As asked in the opening comments, if we don’t seek to understand violence, how can we ever seek to handle or manage it? What are the implications of seeking to understand the perpetrator? The conference organisers sought to push delegates beyond straightforward interpretations of violence, asking them to consider what may be the emotions or affects that violence is bound up with (whether positive or negative), and whether the violent perpetrator can “easily” be gendered. Certainly, taking emotion and gender into account in perpetrator studies in a sustained way is missing. Along both emotional and gendered lines, in what ways might we understand violence as something productive (for the self), rather than just a destructive force?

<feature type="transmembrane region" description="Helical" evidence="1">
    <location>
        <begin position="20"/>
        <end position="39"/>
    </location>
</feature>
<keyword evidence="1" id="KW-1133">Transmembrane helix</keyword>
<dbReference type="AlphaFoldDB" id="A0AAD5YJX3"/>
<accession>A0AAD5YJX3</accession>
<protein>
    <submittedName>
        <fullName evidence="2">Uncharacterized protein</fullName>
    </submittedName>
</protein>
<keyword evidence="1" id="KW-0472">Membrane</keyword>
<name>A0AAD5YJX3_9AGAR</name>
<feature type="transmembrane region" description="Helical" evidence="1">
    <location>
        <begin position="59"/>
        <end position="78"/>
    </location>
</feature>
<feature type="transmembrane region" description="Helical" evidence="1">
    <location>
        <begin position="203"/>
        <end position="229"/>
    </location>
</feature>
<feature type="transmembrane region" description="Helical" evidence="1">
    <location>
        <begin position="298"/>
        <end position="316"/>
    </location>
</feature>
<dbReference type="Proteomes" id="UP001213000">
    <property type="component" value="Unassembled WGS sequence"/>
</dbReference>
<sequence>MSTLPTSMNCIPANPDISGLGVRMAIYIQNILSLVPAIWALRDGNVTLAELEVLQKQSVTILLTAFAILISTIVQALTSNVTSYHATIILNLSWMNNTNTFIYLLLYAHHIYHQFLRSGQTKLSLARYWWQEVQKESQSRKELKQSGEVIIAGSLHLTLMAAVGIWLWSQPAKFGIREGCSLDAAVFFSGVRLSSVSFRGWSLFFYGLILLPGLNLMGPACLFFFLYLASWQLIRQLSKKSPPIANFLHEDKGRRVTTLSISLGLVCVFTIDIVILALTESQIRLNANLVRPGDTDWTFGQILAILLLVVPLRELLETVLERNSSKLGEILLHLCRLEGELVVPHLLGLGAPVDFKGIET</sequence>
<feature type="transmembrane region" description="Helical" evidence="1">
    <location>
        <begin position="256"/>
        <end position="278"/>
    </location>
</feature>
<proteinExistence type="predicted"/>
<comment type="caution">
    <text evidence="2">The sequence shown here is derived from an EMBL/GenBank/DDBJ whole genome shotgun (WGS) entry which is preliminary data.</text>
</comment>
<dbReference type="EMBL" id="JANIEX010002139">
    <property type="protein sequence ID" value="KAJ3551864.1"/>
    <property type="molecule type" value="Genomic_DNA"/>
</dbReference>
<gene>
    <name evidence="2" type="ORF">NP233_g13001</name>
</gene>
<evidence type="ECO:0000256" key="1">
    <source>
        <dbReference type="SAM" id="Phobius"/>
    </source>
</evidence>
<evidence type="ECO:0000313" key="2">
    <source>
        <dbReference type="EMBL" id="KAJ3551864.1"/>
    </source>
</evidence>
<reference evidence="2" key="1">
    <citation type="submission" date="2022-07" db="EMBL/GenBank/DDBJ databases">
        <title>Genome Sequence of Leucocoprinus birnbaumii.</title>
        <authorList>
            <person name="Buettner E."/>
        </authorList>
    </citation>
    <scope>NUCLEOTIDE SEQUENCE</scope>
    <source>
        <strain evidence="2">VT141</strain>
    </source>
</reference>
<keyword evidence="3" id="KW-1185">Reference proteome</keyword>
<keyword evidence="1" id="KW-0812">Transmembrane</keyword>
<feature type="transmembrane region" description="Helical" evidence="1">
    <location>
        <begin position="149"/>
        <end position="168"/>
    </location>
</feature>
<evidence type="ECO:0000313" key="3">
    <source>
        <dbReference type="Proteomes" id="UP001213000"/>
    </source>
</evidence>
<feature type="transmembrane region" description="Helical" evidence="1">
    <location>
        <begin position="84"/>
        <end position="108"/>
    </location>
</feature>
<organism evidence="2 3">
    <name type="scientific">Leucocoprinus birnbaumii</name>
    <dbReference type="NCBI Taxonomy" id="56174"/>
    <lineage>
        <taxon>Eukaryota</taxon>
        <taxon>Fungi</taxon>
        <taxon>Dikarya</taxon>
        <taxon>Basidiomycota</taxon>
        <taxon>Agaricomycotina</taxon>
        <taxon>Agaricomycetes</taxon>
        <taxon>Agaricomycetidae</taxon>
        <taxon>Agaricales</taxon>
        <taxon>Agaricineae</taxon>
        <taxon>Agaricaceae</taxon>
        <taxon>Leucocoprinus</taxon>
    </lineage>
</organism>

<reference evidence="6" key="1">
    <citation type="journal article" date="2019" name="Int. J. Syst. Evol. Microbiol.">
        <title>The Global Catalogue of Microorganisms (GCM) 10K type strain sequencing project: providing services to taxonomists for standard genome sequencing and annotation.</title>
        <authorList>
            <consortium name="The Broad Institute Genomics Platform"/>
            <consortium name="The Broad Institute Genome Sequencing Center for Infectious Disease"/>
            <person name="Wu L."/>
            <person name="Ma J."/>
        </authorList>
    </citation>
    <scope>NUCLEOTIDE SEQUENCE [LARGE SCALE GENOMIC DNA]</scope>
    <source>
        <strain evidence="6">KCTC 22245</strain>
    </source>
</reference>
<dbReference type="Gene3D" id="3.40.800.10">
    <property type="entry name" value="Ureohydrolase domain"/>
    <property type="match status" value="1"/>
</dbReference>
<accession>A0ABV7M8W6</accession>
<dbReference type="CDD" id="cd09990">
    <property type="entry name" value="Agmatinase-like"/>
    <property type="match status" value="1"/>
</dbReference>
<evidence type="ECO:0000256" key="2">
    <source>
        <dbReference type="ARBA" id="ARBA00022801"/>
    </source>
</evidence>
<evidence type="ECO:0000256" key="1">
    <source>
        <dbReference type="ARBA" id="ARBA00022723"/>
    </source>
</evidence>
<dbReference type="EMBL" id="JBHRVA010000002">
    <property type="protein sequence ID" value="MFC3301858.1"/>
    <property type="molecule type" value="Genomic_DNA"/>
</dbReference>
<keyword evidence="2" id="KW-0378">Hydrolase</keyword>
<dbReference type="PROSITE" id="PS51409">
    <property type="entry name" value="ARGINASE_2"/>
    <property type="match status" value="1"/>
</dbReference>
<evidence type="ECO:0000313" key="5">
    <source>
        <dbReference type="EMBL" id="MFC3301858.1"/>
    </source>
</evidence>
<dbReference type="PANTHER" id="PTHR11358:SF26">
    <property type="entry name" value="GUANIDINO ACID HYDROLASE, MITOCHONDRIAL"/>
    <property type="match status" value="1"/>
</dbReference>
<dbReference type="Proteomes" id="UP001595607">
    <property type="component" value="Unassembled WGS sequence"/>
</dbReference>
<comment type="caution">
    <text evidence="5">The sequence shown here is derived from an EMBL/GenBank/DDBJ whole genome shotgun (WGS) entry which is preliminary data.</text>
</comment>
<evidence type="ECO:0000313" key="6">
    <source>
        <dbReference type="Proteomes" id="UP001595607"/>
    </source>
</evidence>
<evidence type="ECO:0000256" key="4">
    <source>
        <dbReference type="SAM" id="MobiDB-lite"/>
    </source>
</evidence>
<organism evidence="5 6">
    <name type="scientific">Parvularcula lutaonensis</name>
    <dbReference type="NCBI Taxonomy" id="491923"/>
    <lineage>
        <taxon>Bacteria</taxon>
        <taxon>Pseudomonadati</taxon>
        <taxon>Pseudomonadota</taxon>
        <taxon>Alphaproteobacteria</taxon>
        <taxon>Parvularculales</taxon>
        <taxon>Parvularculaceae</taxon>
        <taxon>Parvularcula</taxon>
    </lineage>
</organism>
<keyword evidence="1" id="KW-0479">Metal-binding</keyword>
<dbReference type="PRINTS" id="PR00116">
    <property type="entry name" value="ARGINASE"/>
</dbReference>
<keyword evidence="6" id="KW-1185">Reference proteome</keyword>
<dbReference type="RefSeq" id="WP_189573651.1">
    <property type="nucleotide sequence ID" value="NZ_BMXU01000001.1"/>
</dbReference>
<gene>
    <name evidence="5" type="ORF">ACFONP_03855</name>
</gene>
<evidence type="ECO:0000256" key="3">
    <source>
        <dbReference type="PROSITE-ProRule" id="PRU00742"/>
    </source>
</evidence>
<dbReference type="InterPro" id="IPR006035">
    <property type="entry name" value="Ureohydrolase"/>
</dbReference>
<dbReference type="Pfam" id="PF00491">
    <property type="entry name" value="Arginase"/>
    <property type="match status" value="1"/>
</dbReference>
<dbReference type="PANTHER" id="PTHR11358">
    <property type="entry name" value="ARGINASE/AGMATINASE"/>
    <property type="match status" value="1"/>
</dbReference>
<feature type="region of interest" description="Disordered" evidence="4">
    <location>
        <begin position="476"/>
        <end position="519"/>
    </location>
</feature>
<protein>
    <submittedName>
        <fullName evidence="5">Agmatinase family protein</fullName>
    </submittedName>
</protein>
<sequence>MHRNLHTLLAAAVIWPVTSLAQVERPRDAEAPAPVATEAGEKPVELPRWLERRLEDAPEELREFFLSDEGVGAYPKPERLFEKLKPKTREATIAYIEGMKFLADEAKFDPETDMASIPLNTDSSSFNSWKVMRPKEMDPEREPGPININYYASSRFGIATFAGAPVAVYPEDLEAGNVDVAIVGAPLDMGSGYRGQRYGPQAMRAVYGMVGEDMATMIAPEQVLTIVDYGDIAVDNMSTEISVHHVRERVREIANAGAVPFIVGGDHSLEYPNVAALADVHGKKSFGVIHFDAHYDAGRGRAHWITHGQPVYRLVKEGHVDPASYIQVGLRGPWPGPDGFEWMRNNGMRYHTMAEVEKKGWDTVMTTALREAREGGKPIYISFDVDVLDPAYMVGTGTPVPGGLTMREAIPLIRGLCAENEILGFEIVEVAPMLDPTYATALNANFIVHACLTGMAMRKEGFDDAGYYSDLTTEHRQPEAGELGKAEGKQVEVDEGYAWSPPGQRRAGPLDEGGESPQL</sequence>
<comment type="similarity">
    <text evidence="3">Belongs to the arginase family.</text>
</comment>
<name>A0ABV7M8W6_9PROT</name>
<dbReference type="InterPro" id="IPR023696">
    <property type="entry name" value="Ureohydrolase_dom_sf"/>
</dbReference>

I was interested to learn the etymology of the word “perpetrator”; taken from the Latin perpetrare, “to perform, to accomplish”. If we are to discuss the “performance” of violence, then surely – as was raised in the opening hours of the conference – we need to consider simultaneously the role of the audience. Coincidentally, this fit with my own paper in which I included a consideration for how a series of violent books may (sometimes problematically) be consumed. I explored a trilogy by UK born Shaun Attwood, who was arrested in the US for drug-dealing. The so-called English Shaun Trilogy (2010-2014) details his life as a raver, inside jail, and once sentenced in prison. Attwood certainly boasts attributes pertaining to “classic” American prison authors, embracing reading and self-education as a means of redemption, and putting forward commentary on the problems with the system and the state. And yet his status as an “outsider” offers a fascinating pedestal from which to detail the frisson of violent prison exploits. The narrator offers sensationalist descriptions of aggressive episodes; as his publisher must surely be aware, (American) violence sells! Including materials garnered from an interview I conducted with the smart and savvy Attwood, I sought to explore the cultural constructions of violence in his books and the politics of violent representation.